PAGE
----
And such a dismissal of my integrity would definitely be warranted. If I read that sort of book, my readers shouldn't respect anything that came from my keyboard ever again. I know enough about the book to understand that reading it dishonors the Lord. I really don't need to read the book (or see the movie) to know that it's sheer pornography that I must avoid. Obviously. I can't imagine anybody arguing with me on this point.
So why, when I refuse to read books by Beth Moore, Joyce Meyer and Rick Warren, do professing Christians believe I have no grounds for criticizing them? I have, actually, read some of their blog posts and Twitter feeds, as well as watching their videos.
For instance, several years ago, the church John and I attended went through Rick Warren's 40 Days of Purpose campaign. Both of us initially felt excited about the campaign, especially since the Sunday School Superintendent had asked John to lead the Adult class during those Sundays.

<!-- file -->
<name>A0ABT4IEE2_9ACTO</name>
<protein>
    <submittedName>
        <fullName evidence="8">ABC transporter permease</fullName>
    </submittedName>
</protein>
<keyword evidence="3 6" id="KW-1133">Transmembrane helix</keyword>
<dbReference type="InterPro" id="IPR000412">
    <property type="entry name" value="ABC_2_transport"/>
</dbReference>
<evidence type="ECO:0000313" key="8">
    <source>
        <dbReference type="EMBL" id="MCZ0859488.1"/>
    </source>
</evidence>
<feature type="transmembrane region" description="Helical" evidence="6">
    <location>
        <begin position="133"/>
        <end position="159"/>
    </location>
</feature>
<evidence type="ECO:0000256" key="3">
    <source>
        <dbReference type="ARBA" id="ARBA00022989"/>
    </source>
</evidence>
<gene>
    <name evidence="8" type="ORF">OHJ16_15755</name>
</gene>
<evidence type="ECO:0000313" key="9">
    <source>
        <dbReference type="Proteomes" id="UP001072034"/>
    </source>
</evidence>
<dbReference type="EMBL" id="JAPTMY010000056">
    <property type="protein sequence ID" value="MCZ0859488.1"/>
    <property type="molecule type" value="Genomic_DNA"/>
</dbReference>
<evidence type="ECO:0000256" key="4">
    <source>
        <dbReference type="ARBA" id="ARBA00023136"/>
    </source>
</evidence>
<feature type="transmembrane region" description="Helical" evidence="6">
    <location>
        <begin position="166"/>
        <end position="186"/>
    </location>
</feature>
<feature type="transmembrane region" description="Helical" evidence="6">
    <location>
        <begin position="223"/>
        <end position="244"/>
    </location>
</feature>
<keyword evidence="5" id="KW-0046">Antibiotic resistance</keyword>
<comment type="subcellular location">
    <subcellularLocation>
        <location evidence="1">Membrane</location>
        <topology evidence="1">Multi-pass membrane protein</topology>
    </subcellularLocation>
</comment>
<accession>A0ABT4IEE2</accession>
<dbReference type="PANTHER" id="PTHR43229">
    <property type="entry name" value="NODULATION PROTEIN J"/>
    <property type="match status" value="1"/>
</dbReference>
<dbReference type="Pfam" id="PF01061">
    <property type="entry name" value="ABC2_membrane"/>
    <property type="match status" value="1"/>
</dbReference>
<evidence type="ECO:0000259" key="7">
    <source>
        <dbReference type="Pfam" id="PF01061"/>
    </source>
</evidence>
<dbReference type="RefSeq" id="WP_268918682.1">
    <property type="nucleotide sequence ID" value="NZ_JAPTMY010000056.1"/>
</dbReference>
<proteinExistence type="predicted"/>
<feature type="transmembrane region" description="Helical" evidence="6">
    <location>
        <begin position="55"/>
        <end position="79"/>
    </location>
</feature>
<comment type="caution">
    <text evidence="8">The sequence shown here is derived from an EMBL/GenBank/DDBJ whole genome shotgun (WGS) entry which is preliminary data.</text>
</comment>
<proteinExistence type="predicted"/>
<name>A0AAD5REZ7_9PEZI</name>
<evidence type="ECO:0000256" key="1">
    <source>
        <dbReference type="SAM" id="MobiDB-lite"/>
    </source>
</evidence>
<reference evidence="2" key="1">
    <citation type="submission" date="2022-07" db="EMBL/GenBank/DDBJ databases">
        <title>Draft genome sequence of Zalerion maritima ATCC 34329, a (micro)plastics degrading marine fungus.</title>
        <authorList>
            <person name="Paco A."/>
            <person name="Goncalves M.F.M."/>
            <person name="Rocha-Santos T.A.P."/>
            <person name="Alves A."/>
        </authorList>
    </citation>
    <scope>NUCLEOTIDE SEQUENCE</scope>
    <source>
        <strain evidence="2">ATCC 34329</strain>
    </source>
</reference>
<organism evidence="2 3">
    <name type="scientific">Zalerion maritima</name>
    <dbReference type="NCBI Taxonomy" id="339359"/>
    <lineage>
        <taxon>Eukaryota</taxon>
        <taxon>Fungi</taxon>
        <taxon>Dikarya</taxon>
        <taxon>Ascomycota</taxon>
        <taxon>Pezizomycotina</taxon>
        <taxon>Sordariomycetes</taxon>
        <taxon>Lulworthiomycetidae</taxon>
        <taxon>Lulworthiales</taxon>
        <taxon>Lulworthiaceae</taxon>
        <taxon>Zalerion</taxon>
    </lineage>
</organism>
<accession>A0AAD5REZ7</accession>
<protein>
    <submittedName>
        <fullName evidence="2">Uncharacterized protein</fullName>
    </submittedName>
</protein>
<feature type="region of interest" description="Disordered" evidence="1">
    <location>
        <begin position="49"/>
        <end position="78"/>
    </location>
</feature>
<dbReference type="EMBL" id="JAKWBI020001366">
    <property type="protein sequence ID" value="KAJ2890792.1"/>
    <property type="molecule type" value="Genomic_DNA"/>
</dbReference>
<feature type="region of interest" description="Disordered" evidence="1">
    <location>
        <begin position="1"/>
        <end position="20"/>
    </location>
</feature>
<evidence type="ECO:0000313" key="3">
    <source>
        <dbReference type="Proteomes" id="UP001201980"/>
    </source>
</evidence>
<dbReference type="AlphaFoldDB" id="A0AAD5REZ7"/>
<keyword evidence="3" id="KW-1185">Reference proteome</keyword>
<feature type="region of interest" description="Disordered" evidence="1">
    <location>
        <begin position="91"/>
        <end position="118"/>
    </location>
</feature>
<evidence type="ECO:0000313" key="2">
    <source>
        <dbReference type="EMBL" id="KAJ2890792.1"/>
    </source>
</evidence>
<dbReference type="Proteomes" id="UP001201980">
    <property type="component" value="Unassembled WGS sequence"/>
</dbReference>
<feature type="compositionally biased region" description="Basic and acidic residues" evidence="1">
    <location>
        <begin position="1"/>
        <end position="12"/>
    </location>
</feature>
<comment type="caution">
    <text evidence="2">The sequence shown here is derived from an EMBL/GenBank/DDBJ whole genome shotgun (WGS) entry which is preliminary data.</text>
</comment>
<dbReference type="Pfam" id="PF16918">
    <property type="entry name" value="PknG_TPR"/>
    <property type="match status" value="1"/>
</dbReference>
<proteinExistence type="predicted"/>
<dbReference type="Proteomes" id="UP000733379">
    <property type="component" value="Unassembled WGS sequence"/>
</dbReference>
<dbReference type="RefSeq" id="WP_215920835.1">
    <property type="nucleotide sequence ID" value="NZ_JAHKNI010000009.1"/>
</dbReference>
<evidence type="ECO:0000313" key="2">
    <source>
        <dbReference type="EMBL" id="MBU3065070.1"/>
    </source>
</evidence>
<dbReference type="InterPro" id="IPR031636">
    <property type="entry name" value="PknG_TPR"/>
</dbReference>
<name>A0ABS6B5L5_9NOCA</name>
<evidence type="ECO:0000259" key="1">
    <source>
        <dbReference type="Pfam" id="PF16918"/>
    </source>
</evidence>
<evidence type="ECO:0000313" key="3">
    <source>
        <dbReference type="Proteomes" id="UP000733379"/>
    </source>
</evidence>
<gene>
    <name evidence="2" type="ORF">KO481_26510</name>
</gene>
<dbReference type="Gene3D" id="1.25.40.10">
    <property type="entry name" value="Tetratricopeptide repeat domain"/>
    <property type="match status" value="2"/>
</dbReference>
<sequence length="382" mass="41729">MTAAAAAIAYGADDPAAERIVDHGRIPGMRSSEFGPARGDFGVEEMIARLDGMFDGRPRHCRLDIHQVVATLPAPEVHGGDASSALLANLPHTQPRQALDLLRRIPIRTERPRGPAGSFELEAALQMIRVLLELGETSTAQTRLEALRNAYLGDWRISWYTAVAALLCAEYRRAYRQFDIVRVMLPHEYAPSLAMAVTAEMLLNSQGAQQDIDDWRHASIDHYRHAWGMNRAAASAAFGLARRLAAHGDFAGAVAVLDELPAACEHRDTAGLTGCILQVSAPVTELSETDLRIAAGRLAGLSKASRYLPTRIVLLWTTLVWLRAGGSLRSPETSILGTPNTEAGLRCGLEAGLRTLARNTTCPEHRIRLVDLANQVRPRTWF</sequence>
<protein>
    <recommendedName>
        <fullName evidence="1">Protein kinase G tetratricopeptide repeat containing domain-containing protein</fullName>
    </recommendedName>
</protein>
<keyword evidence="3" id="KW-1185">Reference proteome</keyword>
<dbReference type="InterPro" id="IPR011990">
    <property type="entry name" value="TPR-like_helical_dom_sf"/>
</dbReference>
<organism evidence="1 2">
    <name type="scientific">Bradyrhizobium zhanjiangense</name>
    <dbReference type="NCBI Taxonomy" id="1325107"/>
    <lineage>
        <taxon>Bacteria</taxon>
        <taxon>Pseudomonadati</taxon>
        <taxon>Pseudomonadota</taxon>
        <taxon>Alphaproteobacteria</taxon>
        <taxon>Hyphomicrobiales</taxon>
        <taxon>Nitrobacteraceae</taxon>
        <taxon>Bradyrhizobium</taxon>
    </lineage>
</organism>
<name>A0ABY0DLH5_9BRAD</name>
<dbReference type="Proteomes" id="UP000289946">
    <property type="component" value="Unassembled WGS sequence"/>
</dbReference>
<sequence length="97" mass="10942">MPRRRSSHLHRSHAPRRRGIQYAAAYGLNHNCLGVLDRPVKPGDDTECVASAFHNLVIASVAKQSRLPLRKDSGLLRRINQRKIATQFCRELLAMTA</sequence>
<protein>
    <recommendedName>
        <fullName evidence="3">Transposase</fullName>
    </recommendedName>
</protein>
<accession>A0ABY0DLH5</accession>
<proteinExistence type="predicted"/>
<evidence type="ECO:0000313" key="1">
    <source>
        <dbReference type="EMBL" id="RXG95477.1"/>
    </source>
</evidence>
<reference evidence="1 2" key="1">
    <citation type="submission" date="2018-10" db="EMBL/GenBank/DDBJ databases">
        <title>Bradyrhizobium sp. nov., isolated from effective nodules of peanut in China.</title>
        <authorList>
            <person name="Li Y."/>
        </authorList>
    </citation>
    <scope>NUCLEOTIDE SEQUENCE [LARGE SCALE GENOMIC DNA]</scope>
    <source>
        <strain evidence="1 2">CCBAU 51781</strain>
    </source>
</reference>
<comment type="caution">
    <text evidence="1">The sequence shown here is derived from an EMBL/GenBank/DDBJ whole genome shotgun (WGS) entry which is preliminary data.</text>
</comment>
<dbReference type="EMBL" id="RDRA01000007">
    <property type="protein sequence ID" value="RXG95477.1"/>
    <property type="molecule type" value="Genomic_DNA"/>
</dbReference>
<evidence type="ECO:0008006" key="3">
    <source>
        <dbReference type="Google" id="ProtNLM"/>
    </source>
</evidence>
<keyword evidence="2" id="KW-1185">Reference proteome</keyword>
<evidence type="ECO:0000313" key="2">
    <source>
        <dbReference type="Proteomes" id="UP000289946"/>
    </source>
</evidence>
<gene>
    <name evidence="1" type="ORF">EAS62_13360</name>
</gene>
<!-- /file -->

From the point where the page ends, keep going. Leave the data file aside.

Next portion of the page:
But as we watched the promotional videos leading up to the campaign, we noticed how frequently Warren wrenched Scripture out of context in order to advance his agenda. In response to my discomfort about him, I researched him and discovered quite a few people who also saw serious flaws in his doctrine. After a few days of fighting through his book, The Purpose-Driven Life, I could see that Rick Warren simply didn't respect God's Word. Therefore, John and I chose not to participate.
Of course, people scolded us for condemning Warren's teachings without reading his entire book. Yet many of those same people would undoubtedly applaud me for writing against 50 Shades Of Grey, all the while respecting my integrity for not reading it.
If people commend me for pursuing moral and sexual purity, shouldn't they also appreciate my desire for doctrinal purity? The Lord calls for both types of purity.
Keep a close watch on yourself and on the teaching. Persist in this, for by so doing you will save both yourself and your hearers. ~~1 Timothy 4:16 (ESV)